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Does the truth matter?

 

What if you told the truth, a truth that affected every human life on earth, and nobody cared?

Cover of "Nature's End" by Whitley Streiber and James Kunetka, 1986, first edition, author photo.

Cover of “Nature’s End” by Whitley Streiber and James Kunetka, 1986, first edition, author photo.

Not so long ago, many of us believed that improved access to credible, well-sourced information held the key to informing human decisions at all levels. In the early days of the web, an undercurrent of social justice spoke to the idea of the Internet as the great equalizer, as a window into what was originally meant to be real transparency.

If only we knew more about the world that we live in. If only we understood that all things are interconnected. If only we could learn to value ethics above rank profiteering. We would make better decisions for ourselves and for our society. We would make good moral decisions.

We now know that access to factual knowledge does not necessarily improve the world. We are living that reality today.

Nature’s End takes place in an America beset by natural catastrophes accelerated by climate change.

Long before online character assassination and intimidation became a daily activity, predictive fiction posited a different use of these technologies, and a different outcome.

In 1986, Whitley Strieber and James Kunetka co-wrote the forgotten dystopian classic Nature’s End. The novel, set in 2025 amidst the global collapse of the environment, and the resulting political melée, combines then-current eco-journalism with predictive fiction to extrapolate a world that is recognizable in 2020.

The situation is so dire that a new international political party emerges: the Depopulation.

Nature’s End takes place in an America beset by natural catastrophes accelerated by climate change. Leaders have ignored all warnings from the scientific community, or failed to act in time. Class distinctions etch severe and uncrossable lines between the affluent and the destitute. The situation is so dire that a new international political party emerges: the Depopulation. Lead by a beatific Indian politician named Gupta Singh, the Depopulation proposes a voluntary reduction of global population by one third using a lottery system. A kinder, gentler mass suicide. And his party is gaining in Congress.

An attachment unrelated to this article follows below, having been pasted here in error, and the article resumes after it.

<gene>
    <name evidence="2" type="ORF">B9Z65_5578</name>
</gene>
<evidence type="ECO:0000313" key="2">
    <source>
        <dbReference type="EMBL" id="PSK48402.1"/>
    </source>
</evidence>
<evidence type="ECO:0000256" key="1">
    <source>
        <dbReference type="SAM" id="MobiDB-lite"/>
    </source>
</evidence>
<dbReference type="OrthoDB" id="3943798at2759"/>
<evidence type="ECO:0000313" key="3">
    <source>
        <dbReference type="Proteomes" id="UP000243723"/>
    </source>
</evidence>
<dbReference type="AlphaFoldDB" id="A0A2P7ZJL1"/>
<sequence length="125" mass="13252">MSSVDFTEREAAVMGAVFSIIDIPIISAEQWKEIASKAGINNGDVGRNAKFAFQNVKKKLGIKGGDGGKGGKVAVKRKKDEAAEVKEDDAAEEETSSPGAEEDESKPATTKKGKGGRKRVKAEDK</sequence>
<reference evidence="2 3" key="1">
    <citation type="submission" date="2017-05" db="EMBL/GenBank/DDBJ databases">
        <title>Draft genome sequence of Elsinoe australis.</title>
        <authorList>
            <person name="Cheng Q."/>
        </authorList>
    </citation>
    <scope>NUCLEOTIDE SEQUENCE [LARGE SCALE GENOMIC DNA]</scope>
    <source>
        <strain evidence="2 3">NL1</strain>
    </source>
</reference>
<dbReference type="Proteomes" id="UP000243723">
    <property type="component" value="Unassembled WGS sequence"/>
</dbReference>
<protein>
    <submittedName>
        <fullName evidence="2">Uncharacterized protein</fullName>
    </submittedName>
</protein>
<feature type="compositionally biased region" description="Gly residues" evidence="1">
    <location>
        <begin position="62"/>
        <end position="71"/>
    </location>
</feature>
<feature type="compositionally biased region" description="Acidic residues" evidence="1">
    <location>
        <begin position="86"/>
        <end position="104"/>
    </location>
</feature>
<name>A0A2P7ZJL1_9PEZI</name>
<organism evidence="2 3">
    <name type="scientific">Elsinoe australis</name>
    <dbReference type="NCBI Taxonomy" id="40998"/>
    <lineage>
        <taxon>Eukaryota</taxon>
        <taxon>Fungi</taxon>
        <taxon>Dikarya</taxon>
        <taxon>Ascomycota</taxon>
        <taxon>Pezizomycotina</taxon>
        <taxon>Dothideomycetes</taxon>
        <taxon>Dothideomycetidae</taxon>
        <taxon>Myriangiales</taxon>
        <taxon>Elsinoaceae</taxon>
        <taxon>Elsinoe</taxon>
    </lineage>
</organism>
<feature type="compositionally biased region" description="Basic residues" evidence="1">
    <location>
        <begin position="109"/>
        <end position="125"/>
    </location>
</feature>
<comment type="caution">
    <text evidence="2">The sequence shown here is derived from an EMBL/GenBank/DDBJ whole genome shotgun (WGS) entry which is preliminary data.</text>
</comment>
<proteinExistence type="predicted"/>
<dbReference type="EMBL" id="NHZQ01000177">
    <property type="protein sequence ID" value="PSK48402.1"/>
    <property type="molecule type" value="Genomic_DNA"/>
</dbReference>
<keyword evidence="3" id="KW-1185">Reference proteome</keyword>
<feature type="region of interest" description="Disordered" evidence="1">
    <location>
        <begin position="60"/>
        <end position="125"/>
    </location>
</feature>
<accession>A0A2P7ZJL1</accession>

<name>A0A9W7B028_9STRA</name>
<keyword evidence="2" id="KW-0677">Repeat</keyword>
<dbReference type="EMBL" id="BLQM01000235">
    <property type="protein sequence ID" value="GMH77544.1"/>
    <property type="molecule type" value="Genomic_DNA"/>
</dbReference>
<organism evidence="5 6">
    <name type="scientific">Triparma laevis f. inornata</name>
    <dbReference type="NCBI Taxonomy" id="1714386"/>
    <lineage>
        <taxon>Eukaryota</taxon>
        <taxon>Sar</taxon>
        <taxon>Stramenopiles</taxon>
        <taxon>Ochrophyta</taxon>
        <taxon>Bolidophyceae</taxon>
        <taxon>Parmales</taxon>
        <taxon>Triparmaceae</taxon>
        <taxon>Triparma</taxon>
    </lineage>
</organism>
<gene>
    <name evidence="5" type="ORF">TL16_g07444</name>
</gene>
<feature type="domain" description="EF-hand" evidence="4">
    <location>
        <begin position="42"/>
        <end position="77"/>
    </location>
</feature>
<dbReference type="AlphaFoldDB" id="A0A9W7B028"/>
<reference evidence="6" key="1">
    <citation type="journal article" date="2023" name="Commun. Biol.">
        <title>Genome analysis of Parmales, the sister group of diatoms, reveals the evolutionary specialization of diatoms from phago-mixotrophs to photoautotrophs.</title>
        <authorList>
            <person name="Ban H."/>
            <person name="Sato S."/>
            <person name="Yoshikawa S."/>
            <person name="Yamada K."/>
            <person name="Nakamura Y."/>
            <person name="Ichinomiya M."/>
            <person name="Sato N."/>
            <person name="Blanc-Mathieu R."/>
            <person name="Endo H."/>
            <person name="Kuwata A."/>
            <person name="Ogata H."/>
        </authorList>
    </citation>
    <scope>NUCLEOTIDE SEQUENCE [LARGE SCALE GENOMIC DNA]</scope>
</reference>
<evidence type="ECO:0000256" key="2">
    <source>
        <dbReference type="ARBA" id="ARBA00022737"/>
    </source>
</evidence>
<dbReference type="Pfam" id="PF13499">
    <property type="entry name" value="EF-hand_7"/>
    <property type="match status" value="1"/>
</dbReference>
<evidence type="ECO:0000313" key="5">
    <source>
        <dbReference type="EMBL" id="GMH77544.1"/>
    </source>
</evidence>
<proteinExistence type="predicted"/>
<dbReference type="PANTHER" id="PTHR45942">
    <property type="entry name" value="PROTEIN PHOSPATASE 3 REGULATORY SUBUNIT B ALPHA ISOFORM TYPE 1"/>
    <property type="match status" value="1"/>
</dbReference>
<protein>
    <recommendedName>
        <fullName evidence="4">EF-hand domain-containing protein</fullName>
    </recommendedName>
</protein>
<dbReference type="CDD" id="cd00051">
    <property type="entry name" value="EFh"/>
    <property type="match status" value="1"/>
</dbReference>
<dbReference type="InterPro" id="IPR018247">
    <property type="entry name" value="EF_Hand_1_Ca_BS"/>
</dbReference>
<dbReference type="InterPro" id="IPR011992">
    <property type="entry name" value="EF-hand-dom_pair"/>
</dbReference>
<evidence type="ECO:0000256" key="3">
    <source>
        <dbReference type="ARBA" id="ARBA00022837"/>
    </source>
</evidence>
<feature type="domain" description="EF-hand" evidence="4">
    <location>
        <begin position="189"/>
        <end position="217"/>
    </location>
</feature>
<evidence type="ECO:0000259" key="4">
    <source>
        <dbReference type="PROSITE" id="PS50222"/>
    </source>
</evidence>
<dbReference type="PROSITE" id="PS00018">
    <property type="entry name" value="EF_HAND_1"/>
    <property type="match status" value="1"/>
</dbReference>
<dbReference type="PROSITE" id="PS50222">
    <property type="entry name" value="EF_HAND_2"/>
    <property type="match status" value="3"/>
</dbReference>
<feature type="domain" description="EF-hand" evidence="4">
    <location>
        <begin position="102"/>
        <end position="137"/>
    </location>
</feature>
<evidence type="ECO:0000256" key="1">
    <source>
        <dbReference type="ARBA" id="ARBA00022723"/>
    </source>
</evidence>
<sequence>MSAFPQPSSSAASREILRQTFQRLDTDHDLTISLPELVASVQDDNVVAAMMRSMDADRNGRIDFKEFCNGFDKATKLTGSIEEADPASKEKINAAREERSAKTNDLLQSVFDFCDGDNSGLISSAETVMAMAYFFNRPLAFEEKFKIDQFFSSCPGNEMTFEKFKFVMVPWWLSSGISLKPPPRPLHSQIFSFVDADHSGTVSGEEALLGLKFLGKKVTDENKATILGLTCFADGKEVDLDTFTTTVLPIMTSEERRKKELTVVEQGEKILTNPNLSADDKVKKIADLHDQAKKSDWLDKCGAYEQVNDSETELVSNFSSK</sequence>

In the world of Nature’s End, deceptive technologies akin to deep-fakes can’t be used by just anyone – they are used only by “convictors,” specialists who create artificial constructs of politicians running for office – “convictions” – which can be accessed and interviewed by any citizen. The citizen then decides whether to support the candidate, and our hero, convictor John Sinclair, has a track record of exposing the repulsive psychological secrets of political strongmen to a populace that then rejects them. Sinclair is determined to create a conviction of Gupta Singh – a man who is not at all what he seems to be.

The novel hits close to our current realities, making us witness to the uncontrolled burning of the Amazon, the air emergencies in Denver and Mexico City, the unexpected firestorm that destroys perilously built homes above Los Angeles, the new and terrifying dust bowl that is middle America, the biologically twisted fate of the dispossessed. Yet the novel’s intrigue lies in the questions it posed in 1986 – questions we have yet to answer about our society and our planet.

The greatest question is the one we are answering in real time: does the truth matter?

In the novel, Gupta Singh is finally revealed to be an impostor with severe psychiatric problems, and the world turns away from Depopulationism. Strieber and Kunetka base this outcome on an almost quaint concept: the public will not support a bad person, or a bad idea, or a bad policy once they have tangible evidence.

Despite the undeniably painful social and ecological losses depicted in Nature’s End, its greatest tragedy, seen in hindsight, is the authors’ belief that people care about the truth. That they will do the right thing once they know better.

Kunetka and Strieber were meticulous in researching the climatic and policy events from which they extrapolated this moving novel. But the blind spot appears in the assumption that people will turn away from hatred, misanthropy, cruelty. In our 2020 world of instant communication, we can see all of these things every single day. Yet it seems some of us cannot turn away from them; indeed, some are drawn to the darkness that matches their own.

It is too late, in our 2020, to control the malevolent dissemination of misinformation. Our greater problem is this: unlike the America of Nature’s End, our America is not turning away from hatred, misanthropy, cruelty, racism, misogyny, destructive greed. Even when they are exposed by the blazing light of undeniable truth.

That is the tragedy of Nature’s End, of educators and communicators, of all who fought to make information widely accessible worldwide. There is no technology that will change that.

Originally published in FutureProof, a blog of the IEEE Society on Social Implications of Technology, May 27th, 2020.